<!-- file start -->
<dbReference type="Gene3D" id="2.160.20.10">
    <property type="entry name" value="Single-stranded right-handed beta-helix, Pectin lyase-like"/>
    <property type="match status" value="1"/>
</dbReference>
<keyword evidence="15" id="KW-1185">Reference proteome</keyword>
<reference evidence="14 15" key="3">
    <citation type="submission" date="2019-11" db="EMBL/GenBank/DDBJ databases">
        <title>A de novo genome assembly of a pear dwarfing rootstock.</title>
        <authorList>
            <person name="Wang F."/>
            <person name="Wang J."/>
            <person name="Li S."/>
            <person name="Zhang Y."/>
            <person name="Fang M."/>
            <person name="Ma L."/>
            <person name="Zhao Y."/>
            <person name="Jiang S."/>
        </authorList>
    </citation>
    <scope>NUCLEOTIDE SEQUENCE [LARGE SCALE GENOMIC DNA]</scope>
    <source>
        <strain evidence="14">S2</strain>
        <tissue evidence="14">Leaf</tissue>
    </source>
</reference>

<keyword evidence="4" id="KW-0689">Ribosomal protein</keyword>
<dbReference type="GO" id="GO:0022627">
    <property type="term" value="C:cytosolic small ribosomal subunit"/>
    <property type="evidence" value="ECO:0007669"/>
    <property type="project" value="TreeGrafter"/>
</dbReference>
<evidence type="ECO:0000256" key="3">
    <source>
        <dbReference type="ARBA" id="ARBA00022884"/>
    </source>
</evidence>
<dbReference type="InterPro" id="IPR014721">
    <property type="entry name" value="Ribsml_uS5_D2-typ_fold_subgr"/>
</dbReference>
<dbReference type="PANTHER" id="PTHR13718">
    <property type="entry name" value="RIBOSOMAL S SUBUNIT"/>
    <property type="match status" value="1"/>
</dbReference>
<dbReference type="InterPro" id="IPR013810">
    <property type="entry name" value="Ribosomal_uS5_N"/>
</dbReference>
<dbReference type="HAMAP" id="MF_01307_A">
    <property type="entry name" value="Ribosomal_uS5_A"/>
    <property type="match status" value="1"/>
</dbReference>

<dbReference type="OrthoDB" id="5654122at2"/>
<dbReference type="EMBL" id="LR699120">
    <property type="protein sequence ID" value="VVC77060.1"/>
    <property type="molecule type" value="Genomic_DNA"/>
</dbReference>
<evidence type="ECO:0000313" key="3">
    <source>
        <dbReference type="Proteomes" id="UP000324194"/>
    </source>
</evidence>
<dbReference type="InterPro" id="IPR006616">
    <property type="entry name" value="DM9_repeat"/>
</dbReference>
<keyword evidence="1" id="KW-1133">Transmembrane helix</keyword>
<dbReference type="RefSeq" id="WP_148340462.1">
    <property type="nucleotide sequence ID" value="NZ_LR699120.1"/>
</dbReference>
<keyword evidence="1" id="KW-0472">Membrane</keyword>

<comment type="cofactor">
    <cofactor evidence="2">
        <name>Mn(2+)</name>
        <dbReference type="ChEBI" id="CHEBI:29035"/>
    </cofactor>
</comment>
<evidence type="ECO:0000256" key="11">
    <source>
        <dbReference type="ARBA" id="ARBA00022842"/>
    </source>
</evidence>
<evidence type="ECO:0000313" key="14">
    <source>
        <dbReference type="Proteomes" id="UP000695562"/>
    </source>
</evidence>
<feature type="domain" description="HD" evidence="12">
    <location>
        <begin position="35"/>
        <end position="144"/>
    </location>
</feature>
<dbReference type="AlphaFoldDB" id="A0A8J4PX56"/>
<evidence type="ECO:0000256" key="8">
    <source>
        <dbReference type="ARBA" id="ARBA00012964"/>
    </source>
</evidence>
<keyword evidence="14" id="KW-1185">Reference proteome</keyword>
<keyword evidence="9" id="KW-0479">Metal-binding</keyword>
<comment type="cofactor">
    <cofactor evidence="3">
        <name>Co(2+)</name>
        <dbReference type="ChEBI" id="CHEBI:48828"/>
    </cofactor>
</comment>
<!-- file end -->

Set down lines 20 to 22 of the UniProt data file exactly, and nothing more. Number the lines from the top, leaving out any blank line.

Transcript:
    <scope>NUCLEOTIDE SEQUENCE [LARGE SCALE GENOMIC DNA]</scope>
    <source>
        <strain evidence="14">S2</strain>